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Old 03-08-2019, 08:48 PM
  #21  
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Miramar is a Marine Corps Air Station, not an Air Force Base. San Diego is probably still the most livable of the coastal cities. LA always kind of frightened me with its sprawl and vastness. I used to travel to SF quite a bit for work and I'm amazed at how it has deteriorated - everything you've heard about the streets is true, depending on where you are. I would be tempted to give Napa or Sonoma counties a look. The wildfires did a lot of damage there but it's still an interesting area. I won't repeat what others have said about taxes, politics, traffic, and the like. The best approach in my view, if you can afford it, is have a place on the California coast but maintain your primary residence elsewhere.

I think the Eagles said it best: you can check out any time you like, but you can never leave.
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Old 03-08-2019, 08:51 PM
  #22  
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Originally Posted by CardiffDweller View Post
Miramar is a Marine Corps Air Station, not an Air Force Base. San Diego is probably still the most livable of the coastal cities. LA always kind of frightened me with its sprawl and vastness. I used to travel to SF quite a bit for work and I'm amazed at how it has deteriorated - everything you've heard about the streets is true, depending on where you are. I would be tempted to give Napa or Sonoma counties a look. The wildfires did a lot of damage there but it's still an interesting area. I won't repeat what others have said about taxes, politics, traffic, and the like. The best approach in my view, if you can afford it, is have a place on the California coast but maintain your primary residence elsewhere.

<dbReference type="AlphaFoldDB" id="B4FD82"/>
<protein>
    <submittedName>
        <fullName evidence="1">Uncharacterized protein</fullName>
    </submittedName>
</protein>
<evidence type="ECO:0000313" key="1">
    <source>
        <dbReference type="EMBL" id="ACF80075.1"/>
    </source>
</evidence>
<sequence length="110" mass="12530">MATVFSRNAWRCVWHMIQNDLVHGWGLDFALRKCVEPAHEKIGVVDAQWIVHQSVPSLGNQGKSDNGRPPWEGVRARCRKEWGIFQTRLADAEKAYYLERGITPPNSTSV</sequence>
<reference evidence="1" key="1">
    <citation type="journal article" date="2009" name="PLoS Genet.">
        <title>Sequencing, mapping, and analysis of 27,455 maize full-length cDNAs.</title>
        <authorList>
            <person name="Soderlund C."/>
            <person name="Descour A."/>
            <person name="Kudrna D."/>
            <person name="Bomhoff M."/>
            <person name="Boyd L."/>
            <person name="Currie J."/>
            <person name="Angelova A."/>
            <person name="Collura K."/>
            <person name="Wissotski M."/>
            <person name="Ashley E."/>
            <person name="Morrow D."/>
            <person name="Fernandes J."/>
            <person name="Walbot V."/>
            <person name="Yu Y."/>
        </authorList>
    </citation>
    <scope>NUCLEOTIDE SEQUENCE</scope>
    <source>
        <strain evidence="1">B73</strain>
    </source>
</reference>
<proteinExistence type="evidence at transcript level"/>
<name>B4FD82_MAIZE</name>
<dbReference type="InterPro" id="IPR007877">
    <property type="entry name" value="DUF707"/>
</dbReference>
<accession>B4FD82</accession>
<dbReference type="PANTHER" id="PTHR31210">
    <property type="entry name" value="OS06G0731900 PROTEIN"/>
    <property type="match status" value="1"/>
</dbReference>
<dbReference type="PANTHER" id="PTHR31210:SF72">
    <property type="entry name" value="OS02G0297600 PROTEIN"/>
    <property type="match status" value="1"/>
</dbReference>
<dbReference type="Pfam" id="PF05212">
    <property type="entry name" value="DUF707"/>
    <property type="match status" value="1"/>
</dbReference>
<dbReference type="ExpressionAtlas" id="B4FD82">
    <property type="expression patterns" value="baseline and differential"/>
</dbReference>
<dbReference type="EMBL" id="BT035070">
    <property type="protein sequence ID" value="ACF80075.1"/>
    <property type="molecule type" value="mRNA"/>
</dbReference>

I think the Eagles said it best: you can check out any time you like, but you can never leave.
I fee like that I live in La Jolla and only have to drive down 15 mins to Miramar to my office. San Diego is pretty open and not too crowded. I love LA for its character and that theres alot going on. Not fun to raise a family though
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Old 03-08-2019, 09:00 PM
  #23  
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Originally Posted by CardiffDweller View Post